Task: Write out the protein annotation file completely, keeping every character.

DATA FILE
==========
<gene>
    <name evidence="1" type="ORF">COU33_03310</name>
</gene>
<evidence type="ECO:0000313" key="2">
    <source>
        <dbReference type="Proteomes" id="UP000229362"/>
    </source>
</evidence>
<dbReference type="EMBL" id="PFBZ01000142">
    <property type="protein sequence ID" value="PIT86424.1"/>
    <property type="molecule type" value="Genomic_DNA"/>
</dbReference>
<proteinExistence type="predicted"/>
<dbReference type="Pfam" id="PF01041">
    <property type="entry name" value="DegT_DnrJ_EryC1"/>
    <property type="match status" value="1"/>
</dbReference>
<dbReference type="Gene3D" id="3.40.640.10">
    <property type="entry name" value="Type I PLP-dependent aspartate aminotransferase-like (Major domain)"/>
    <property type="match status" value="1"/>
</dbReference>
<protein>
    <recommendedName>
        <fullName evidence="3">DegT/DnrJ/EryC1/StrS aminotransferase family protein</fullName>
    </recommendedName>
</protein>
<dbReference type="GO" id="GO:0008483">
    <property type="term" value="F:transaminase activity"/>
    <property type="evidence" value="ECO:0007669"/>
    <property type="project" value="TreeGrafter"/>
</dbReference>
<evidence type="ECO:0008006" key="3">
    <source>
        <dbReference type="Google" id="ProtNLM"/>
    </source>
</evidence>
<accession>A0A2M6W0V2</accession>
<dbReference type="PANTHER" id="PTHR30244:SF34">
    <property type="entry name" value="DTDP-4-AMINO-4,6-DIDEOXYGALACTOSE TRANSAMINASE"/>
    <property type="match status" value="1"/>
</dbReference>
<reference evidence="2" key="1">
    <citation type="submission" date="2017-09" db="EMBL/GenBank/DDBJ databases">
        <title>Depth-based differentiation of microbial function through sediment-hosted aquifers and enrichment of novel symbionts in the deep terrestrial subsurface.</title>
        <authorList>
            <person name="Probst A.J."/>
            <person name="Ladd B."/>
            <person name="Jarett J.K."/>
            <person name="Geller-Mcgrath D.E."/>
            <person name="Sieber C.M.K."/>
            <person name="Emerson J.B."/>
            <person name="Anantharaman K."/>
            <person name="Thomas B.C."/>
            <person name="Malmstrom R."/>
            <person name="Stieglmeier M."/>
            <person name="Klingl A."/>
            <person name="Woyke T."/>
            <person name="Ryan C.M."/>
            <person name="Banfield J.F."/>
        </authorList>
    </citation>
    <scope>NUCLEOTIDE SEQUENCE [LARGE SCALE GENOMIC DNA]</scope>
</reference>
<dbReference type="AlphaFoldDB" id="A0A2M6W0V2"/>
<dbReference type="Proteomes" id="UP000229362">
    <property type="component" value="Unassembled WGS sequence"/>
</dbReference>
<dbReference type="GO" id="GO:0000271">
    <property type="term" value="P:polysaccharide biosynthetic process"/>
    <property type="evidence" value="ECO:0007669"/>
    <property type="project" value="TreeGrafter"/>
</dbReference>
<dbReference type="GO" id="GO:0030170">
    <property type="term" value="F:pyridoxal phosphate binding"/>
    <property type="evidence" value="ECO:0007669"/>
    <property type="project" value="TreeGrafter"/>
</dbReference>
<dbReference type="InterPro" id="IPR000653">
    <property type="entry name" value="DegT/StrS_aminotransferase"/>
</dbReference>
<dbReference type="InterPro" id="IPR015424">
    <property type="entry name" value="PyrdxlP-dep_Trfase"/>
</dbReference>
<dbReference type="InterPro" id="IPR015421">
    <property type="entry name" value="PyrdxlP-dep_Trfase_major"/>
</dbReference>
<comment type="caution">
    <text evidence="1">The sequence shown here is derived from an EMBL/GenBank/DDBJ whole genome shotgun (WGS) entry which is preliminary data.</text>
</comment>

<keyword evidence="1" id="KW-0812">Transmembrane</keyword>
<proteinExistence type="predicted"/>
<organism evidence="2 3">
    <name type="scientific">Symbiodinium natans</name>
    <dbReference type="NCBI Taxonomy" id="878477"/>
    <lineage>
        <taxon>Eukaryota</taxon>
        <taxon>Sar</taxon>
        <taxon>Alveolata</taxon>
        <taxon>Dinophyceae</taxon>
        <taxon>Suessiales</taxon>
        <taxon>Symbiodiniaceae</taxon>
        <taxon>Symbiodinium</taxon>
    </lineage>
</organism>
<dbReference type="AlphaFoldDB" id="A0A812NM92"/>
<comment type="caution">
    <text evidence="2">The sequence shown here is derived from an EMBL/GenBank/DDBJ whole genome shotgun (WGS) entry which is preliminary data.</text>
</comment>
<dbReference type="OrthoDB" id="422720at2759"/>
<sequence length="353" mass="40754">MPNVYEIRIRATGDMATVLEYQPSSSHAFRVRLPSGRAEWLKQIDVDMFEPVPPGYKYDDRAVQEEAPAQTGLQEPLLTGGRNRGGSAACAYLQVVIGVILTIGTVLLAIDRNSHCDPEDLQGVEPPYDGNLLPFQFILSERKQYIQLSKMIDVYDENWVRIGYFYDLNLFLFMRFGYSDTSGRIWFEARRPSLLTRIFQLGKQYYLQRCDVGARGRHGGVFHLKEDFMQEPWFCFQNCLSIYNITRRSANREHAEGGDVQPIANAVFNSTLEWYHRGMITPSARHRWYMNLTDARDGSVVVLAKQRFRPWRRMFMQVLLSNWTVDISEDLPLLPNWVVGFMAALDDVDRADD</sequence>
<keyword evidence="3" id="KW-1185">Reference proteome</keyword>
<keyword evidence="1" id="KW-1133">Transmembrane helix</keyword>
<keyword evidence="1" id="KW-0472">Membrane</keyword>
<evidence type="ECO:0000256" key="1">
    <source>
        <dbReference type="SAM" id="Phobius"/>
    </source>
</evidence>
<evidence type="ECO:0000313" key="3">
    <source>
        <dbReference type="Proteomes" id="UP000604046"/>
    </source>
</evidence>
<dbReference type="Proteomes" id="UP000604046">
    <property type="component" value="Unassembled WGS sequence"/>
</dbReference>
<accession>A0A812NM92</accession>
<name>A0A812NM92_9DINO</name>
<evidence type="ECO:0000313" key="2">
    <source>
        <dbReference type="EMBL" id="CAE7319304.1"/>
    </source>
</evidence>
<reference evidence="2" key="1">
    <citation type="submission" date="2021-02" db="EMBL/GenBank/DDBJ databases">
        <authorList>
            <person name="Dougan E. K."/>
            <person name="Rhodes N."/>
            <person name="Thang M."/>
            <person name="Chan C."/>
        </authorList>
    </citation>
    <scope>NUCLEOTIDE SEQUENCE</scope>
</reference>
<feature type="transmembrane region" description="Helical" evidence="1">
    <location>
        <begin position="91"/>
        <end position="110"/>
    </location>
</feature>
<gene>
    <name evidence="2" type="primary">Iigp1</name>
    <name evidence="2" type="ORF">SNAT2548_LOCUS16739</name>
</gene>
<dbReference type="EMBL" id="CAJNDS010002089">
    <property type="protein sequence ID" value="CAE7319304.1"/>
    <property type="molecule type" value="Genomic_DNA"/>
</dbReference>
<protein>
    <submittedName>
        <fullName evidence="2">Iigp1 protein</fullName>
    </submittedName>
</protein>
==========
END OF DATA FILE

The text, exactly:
<gene>
    <name evidence="1" type="ORF">COU33_03310</name>
</gene>
<evidence type="ECO:0000313" key="2">
    <source>
        <dbReference type="Proteomes" id="UP000229362"/>
    </source>
</evidence>
<dbReference type="EMBL" id="PFBZ01000142">
    <property type="protein sequence ID" value="PIT86424.1"/>
    <property type="molecule type" value="Genomic_DNA"/>
</dbReference>
<proteinExistence type="predicted"/>
<dbReference type="Pfam" id="PF01041">
    <property type="entry name" value="DegT_DnrJ_EryC1"/>
    <property type="match status" value="1"/>
</dbReference>
<dbReference type="Gene3D" id="3.40.640.10">
    <property type="entry name" value="Type I PLP-dependent aspartate aminotransferase-like (Major domain)"/>
    <property type="match status" value="1"/>
</dbReference>
<protein>
    <recommendedName>
        <fullName evidence="3">DegT/DnrJ/EryC1/StrS aminotransferase family protein</fullName>
    </recommendedName>
</protein>
<dbReference type="GO" id="GO:0008483">
    <property type="term" value="F:transaminase activity"/>
    <property type="evidence" value="ECO:0007669"/>
    <property type="project" value="TreeGrafter"/>
</dbReference>
<evidence type="ECO:0008006" key="3">
    <source>
        <dbReference type="Google" id="ProtNLM"/>
    </source>
</evidence>
<accession>A0A2M6W0V2</accession>
<dbReference type="PANTHER" id="PTHR30244:SF34">
    <property type="entry name" value="DTDP-4-AMINO-4,6-DIDEOXYGALACTOSE TRANSAMINASE"/>
    <property type="match status" value="1"/>
</dbReference>
<reference evidence="2" key="1">
    <citation type="submission" date="2017-09" db="EMBL/GenBank/DDBJ databases">
        <title>Depth-based differentiation of microbial function through sediment-hosted aquifers and enrichment of novel symbionts in the deep terrestrial subsurface.</title>
        <authorList>
            <person name="Probst A.J."/>
            <person name="Ladd B."/>
            <person name="Jarett J.K."/>
            <person name="Geller-Mcgrath D.E."/>
            <person name="Sieber C.M.K."/>
            <person name="Emerson J.B."/>
            <person name="Anantharaman K."/>
            <person name="Thomas B.C."/>
            <person name="Malmstrom R."/>
            <person name="Stieglmeier M."/>
            <person name="Klingl A."/>
            <person name="Woyke T."/>
            <person name="Ryan C.M."/>
            <person name="Banfield J.F."/>
        </authorList>
    </citation>
    <scope>NUCLEOTIDE SEQUENCE [LARGE SCALE GENOMIC DNA]</scope>
</reference>
<dbReference type="AlphaFoldDB" id="A0A2M6W0V2"/>
<dbReference type="Proteomes" id="UP000229362">
    <property type="component" value="Unassembled WGS sequence"/>
</dbReference>
<dbReference type="GO" id="GO:0000271">
    <property type="term" value="P:polysaccharide biosynthetic process"/>
    <property type="evidence" value="ECO:0007669"/>
    <property type="project" value="TreeGrafter"/>
</dbReference>
<dbReference type="GO" id="GO:0030170">
    <property type="term" value="F:pyridoxal phosphate binding"/>
    <property type="evidence" value="ECO:0007669"/>
    <property type="project" value="TreeGrafter"/>
</dbReference>
<dbReference type="InterPro" id="IPR000653">
    <property type="entry name" value="DegT/StrS_aminotransferase"/>
</dbReference>
<dbReference type="InterPro" id="IPR015424">
    <property type="entry name" value="PyrdxlP-dep_Trfase"/>
</dbReference>
<dbReference type="InterPro" id="IPR015421">
    <property type="entry name" value="PyrdxlP-dep_Trfase_major"/>
</dbReference>
<comment type="caution">
    <text evidence="1">The sequence shown here is derived from an EMBL/GenBank/DDBJ whole genome shotgun (WGS) entry which is preliminary data.</text>
</comment>

<keyword evidence="1" id="KW-0812">Transmembrane</keyword>
<proteinExistence type="predicted"/>
<organism evidence="2 3">
    <name type="scientific">Symbiodinium natans</name>
    <dbReference type="NCBI Taxonomy" id="878477"/>
    <lineage>
        <taxon>Eukaryota</taxon>
        <taxon>Sar</taxon>
        <taxon>Alveolata</taxon>
        <taxon>Dinophyceae</taxon>
        <taxon>Suessiales</taxon>
        <taxon>Symbiodiniaceae</taxon>
        <taxon>Symbiodinium</taxon>
    </lineage>
</organism>
<dbReference type="AlphaFoldDB" id="A0A812NM92"/>
<comment type="caution">
    <text evidence="2">The sequence shown here is derived from an EMBL/GenBank/DDBJ whole genome shotgun (WGS) entry which is preliminary data.</text>
</comment>
<dbReference type="OrthoDB" id="422720at2759"/>
<sequence length="353" mass="40754">MPNVYEIRIRATGDMATVLEYQPSSSHAFRVRLPSGRAEWLKQIDVDMFEPVPPGYKYDDRAVQEEAPAQTGLQEPLLTGGRNRGGSAACAYLQVVIGVILTIGTVLLAIDRNSHCDPEDLQGVEPPYDGNLLPFQFILSERKQYIQLSKMIDVYDENWVRIGYFYDLNLFLFMRFGYSDTSGRIWFEARRPSLLTRIFQLGKQYYLQRCDVGARGRHGGVFHLKEDFMQEPWFCFQNCLSIYNITRRSANREHAEGGDVQPIANAVFNSTLEWYHRGMITPSARHRWYMNLTDARDGSVVVLAKQRFRPWRRMFMQVLLSNWTVDISEDLPLLPNWVVGFMAALDDVDRADD</sequence>
<keyword evidence="3" id="KW-1185">Reference proteome</keyword>
<keyword evidence="1" id="KW-1133">Transmembrane helix</keyword>
<keyword evidence="1" id="KW-0472">Membrane</keyword>
<evidence type="ECO:0000256" key="1">
    <source>
        <dbReference type="SAM" id="Phobius"/>
    </source>
</evidence>
<evidence type="ECO:0000313" key="3">
    <source>
        <dbReference type="Proteomes" id="UP000604046"/>
    </source>
</evidence>
<dbReference type="Proteomes" id="UP000604046">
    <property type="component" value="Unassembled WGS sequence"/>
</dbReference>
<accession>A0A812NM92</accession>
<name>A0A812NM92_9DINO</name>
<evidence type="ECO:0000313" key="2">
    <source>
        <dbReference type="EMBL" id="CAE7319304.1"/>
    </source>
</evidence>
<reference evidence="2" key="1">
    <citation type="submission" date="2021-02" db="EMBL/GenBank/DDBJ databases">
        <authorList>
            <person name="Dougan E. K."/>
            <person name="Rhodes N."/>
            <person name="Thang M."/>
            <person name="Chan C."/>
        </authorList>
    </citation>
    <scope>NUCLEOTIDE SEQUENCE</scope>
</reference>
<feature type="transmembrane region" description="Helical" evidence="1">
    <location>
        <begin position="91"/>
        <end position="110"/>
    </location>
</feature>
<gene>
    <name evidence="2" type="primary">Iigp1</name>
    <name evidence="2" type="ORF">SNAT2548_LOCUS16739</name>
</gene>
<dbReference type="EMBL" id="CAJNDS010002089">
    <property type="protein sequence ID" value="CAE7319304.1"/>
    <property type="molecule type" value="Genomic_DNA"/>
</dbReference>
<protein>
    <submittedName>
        <fullName evidence="2">Iigp1 protein</fullName>
    </submittedName>
</protein>